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Nov 15, 2009

Memories of Sembawang

When I first read Ernest Hemingway's "The Old Man and the Sea" about 50 years ago, I was around the age of Manolin, the young apprentice of the old man in the story, Santiago.

I'm now the old man...just like changing roles.

It is the touching story of an old fisherman who shares his personal life experience with a little boy.

The lesson: "Learn to fish" (figuritively speaking).

There's a Chinese proverb: "Give me a fish and I eat for a day. Teach me to fish and I eat for a lifetime".

In his review of the book, Bob Corbett wrote:

"The Old Man and the Sea" is a magnificent story. At one level it is the tale of a man and a fish, at another, a story of man versus nature, at yet another, the story of the culture of manhood, courage, bravery in the face of existence, and at yet another a history of what life was like when individuals were more the central actors on the human stage and not groups or organizations.

Hemingway's world is not my world. I am no Santiago, no macho man. And the culture of today has little place left for the radical individual whom Hemingway celebrates and Santiago portrays. Yet the power of Hemingway's telling is such that I couldn't help but be on Santiago's side, to admire him, to ache with his loss in the end to forces greater than he.

This great individual, the man who stands alone, is not alone completely by choice. He has developed a friendship, a working relationship, a love with a young boy who began fishing with him when the boy was only five".

The sea has always fascinated me. I've spent a great deal of my time at the seaside during my younger days.

At various times, I have lived near the sea...Sembawang, West Coast, East Coast and Changi Point.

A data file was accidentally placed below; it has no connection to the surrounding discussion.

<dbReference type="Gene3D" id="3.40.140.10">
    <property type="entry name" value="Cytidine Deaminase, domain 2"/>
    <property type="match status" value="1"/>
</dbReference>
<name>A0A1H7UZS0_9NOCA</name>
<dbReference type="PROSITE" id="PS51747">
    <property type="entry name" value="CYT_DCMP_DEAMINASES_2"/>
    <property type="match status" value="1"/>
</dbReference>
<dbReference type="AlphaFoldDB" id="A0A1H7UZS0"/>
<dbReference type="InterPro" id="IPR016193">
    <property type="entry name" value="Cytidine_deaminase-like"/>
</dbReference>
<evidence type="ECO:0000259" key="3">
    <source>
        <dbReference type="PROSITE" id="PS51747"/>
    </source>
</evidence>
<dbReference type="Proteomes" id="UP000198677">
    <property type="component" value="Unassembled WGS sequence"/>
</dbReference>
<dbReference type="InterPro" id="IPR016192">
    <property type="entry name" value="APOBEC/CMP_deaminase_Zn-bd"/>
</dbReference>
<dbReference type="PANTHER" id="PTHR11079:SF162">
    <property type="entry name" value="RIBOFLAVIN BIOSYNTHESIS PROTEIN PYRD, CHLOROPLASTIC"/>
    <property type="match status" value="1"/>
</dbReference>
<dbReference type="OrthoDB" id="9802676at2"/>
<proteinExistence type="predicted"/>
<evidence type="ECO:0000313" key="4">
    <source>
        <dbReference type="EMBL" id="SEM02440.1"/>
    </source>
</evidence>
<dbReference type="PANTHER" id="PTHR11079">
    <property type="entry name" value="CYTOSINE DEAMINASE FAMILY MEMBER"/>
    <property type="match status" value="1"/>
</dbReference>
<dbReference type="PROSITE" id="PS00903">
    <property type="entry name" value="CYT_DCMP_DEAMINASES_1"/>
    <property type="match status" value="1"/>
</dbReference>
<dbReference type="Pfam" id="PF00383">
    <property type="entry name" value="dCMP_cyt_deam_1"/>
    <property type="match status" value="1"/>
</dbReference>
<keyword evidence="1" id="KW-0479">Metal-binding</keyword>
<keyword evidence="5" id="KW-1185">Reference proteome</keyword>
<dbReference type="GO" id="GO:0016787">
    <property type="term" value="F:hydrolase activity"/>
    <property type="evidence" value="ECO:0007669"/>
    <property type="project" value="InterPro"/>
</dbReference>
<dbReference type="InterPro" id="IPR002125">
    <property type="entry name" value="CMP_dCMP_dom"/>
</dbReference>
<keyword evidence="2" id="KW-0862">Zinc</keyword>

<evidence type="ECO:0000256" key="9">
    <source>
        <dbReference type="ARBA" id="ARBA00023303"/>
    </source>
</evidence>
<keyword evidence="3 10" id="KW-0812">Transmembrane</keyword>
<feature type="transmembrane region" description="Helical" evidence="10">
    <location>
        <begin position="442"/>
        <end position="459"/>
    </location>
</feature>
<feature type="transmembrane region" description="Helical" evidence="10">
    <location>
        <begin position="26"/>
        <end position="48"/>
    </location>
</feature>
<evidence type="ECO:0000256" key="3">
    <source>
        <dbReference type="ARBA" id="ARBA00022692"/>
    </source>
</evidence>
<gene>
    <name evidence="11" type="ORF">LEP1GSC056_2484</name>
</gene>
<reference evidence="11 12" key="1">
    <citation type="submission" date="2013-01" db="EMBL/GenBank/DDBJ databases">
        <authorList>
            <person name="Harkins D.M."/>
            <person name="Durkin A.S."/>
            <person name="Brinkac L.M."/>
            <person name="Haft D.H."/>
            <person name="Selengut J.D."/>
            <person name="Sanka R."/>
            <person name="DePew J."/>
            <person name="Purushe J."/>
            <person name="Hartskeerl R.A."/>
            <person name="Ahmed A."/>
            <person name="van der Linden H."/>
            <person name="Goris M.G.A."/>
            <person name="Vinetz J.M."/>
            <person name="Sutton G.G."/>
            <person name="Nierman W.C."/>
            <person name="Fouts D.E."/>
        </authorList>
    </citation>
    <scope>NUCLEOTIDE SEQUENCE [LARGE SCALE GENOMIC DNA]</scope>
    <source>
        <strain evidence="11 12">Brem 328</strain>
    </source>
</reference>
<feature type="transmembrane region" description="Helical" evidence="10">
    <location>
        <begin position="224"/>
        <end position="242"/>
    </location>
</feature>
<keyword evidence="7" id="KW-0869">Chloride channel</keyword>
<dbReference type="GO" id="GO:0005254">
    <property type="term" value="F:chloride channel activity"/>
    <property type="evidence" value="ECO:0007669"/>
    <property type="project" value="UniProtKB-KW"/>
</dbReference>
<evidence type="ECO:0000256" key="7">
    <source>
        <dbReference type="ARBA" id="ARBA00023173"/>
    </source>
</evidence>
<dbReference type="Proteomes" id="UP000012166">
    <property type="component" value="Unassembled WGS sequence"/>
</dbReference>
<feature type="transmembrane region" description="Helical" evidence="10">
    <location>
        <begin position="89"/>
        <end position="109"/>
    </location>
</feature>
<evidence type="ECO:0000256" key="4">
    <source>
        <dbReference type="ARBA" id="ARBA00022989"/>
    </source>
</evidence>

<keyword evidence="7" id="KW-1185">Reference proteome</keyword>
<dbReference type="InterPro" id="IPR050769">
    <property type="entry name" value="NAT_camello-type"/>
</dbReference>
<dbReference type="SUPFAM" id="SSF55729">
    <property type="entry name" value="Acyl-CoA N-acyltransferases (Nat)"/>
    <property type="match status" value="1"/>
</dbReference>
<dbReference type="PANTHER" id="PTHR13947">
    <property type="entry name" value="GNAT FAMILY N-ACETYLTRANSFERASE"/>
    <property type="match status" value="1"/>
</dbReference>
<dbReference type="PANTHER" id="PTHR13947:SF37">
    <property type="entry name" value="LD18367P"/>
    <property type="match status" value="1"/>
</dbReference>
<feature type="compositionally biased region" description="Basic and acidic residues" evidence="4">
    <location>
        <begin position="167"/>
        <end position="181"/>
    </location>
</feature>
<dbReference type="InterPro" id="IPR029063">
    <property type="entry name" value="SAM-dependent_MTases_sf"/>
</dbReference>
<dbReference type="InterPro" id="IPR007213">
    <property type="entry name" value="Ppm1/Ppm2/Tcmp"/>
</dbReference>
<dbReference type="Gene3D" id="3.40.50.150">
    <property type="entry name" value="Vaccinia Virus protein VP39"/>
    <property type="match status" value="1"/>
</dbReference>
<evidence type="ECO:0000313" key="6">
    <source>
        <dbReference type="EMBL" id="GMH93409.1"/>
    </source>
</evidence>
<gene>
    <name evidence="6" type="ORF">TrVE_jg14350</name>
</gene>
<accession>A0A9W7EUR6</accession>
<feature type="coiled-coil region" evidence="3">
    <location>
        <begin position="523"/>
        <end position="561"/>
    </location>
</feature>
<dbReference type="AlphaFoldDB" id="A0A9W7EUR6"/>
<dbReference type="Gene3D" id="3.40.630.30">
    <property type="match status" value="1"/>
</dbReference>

After all, Singapore is an island, surrounded by water. (It sounds strange to state the obvious...but this is just to emphasise the point that water is life).

In my twenties, I was staying alone in a rented room in Sembawang when I was working at Woodlands Road. My buddies and I used to visit the jetty at Sembawang for line-fishing and to catch "flower crabs" during weekends.

This is the picture of the jetty at Sembawang Park as it appears many years ago when I was staying at Sembawang Road 13¼ milestone, near the famous "Patio" food street which was popular among the Australians, New Zealanders and British servicemen of the ANZUK Forces.

The row of bars along Sembawang Road near the "Patio" food street. Photo taken in 1967.

Sembawang, an idyllic, remote village, is located at the northern-most part of Singapore.

Chong Pang was the "town center" of Sembawang. I used to go to the "Sultan Cinema" in the evening to watch movies at only S$0.30. The movies are usually second-run, 2 or 3 months after their first screening in the cinemas in the city.

Photo Credit: Jerome Lim; Source: National Archives of Singapore (NAS).

"My Home Town, Chong Pang" blog by the Story of Bing here .

The village folks in Sembawang are mostly simple, humble people who eke out a living in the Naval Base before its handover to the Singapore government by the British.

Whenever people who live in Sembawang goes to the city, they will say "I'm going to Singapore" if Sembawang is not part of Singapore : )

Perhaps its the proximity of Sembawang to Johor where travelling time is shorter to Johor than to the city areas in Singapore, regarded as a faraway place.

In the 1970s, the villagers of Sembawang were adversely affected by the withdrawal of the British servicemen and naval forces.



Blogger Lam Chun See said...

When our kids were small, we often bring them to parks. Seletar Reservoir was one of our favourites and occasionally we go to Sembawang Park. I rememebr there was a restaurant near the jetty which has both Chinese and Western food.

Sometimes we have dinner at a zhi-char stall at a coffee shop near the Sembawang CC. Do you know where I am referring to? There was only a small cluster of HDB flats there. I wonder if they are still around.

Last year I went to the Sembawang-Canberra area and completely lost my way!!! So much has changed :(